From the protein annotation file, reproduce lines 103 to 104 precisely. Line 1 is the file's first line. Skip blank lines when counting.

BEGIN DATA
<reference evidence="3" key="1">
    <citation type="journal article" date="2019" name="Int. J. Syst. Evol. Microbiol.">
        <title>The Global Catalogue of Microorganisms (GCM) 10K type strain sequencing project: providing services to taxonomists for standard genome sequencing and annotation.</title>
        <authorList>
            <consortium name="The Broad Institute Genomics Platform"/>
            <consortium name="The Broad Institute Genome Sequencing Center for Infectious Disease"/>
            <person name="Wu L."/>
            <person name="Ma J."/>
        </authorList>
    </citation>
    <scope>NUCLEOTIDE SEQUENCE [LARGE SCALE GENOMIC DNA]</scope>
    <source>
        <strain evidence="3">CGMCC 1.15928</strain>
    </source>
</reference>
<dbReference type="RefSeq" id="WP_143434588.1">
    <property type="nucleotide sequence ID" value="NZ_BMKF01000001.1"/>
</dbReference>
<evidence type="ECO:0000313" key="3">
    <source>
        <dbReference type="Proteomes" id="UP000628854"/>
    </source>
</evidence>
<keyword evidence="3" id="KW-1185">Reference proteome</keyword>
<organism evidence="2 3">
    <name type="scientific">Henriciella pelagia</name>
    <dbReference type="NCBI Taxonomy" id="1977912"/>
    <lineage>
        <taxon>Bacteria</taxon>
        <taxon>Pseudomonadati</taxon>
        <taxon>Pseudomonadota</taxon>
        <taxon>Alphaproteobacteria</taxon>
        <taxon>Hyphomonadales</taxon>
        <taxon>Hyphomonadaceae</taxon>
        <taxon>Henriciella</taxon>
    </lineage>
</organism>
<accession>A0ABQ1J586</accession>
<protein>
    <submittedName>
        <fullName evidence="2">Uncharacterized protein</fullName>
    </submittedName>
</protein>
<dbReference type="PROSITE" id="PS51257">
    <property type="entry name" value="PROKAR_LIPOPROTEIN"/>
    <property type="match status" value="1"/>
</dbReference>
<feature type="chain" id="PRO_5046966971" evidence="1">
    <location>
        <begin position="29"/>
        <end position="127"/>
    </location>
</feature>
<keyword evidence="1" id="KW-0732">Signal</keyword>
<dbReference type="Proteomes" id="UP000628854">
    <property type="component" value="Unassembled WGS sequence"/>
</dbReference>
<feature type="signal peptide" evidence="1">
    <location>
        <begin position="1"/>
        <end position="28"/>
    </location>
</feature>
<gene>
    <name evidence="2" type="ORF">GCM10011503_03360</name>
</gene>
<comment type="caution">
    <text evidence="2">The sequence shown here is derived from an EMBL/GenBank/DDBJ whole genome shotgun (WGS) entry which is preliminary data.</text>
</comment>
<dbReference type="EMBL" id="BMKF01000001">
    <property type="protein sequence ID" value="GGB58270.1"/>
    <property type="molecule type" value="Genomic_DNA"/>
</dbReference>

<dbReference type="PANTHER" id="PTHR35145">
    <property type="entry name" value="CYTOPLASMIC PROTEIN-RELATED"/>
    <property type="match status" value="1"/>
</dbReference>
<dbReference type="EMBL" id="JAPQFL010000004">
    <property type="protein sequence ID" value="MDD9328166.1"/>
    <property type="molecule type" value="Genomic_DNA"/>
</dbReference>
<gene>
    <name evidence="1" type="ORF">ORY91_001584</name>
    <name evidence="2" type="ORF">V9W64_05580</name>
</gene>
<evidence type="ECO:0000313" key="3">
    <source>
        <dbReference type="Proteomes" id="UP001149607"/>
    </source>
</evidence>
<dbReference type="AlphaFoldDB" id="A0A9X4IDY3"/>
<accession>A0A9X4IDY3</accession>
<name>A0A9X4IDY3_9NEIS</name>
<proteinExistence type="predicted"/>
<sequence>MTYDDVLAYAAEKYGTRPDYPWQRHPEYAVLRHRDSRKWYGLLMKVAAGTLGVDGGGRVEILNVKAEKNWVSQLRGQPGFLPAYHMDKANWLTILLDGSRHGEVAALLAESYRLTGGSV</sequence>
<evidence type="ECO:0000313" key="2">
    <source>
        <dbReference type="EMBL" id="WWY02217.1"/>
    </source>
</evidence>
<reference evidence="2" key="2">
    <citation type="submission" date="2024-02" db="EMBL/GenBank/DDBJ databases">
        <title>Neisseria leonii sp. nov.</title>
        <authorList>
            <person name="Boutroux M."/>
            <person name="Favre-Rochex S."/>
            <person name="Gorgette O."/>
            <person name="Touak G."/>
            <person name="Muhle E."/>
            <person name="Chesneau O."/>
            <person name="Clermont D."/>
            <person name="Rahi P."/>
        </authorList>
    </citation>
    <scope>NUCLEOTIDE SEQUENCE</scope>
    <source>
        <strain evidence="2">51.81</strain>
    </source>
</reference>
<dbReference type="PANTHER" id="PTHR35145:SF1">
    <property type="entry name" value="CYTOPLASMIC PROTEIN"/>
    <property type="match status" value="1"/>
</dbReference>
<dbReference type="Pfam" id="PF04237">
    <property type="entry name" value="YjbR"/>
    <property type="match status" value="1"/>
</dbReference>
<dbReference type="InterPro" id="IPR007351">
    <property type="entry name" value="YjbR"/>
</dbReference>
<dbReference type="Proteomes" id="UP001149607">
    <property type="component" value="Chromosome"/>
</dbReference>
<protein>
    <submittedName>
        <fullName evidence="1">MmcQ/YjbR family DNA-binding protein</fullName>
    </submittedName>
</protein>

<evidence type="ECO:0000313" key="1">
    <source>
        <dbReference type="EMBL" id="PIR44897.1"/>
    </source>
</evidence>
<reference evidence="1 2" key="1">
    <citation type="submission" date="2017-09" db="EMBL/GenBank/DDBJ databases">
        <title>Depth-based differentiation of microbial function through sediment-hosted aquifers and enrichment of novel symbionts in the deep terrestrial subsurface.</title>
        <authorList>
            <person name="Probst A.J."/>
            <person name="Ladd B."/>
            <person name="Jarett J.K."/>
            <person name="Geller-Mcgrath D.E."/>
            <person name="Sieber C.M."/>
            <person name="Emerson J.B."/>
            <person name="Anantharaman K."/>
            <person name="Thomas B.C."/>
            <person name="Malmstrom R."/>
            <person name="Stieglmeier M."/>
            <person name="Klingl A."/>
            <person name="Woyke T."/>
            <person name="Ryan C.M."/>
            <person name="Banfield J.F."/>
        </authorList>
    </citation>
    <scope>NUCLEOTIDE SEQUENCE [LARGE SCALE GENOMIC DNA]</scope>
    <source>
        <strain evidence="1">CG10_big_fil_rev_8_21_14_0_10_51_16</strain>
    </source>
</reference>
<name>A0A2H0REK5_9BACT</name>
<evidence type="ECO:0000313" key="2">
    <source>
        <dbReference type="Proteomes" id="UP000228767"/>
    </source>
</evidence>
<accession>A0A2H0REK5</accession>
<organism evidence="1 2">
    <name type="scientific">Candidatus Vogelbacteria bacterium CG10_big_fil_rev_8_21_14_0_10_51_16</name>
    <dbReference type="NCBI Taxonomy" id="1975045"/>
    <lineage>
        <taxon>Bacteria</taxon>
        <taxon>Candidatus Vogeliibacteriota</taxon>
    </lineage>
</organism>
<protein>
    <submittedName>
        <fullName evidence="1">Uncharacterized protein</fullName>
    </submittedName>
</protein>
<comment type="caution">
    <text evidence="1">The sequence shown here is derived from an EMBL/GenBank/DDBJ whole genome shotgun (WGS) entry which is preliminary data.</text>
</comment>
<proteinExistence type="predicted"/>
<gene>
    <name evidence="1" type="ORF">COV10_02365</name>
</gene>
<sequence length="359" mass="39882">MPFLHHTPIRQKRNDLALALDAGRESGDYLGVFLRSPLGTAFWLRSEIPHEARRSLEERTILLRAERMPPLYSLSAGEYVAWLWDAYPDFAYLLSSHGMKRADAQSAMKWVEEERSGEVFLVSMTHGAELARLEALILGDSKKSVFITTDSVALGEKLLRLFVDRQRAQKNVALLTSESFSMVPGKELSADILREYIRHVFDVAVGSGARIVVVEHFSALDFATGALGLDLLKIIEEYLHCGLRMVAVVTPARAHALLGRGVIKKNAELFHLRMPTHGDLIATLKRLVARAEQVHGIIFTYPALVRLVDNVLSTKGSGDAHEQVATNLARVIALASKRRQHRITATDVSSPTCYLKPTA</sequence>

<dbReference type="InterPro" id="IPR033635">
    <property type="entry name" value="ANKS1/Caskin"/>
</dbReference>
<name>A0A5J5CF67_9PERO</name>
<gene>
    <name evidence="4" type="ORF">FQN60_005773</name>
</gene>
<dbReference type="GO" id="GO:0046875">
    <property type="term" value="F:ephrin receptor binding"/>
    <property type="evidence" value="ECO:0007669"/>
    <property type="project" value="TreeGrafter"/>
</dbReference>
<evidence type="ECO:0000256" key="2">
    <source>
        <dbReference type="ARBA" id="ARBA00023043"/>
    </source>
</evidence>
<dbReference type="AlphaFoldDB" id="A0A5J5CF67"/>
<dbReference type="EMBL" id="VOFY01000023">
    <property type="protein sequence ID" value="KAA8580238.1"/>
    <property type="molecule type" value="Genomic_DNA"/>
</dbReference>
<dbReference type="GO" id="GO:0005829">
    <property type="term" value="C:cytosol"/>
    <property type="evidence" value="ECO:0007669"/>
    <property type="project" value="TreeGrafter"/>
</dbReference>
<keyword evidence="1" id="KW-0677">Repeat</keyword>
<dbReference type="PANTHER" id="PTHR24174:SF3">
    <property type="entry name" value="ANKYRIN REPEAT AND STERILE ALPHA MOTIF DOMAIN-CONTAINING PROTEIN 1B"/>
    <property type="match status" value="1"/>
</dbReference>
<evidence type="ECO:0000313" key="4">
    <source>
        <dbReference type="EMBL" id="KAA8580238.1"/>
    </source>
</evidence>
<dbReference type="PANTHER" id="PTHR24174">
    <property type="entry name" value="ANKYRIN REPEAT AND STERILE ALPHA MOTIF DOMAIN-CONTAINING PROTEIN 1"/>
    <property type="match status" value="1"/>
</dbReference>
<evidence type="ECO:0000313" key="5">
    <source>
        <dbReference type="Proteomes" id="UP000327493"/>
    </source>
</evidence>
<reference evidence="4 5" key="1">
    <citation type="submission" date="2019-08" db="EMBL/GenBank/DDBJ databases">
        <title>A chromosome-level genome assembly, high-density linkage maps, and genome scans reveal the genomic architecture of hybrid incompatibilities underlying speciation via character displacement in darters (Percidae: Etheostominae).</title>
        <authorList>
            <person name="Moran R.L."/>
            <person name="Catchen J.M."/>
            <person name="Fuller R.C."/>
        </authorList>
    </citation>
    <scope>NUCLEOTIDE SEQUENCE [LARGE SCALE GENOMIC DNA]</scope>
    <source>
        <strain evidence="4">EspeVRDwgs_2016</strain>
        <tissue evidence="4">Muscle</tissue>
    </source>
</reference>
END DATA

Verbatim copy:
        <title>Neisseria leonii sp. nov.</title>
        <authorList>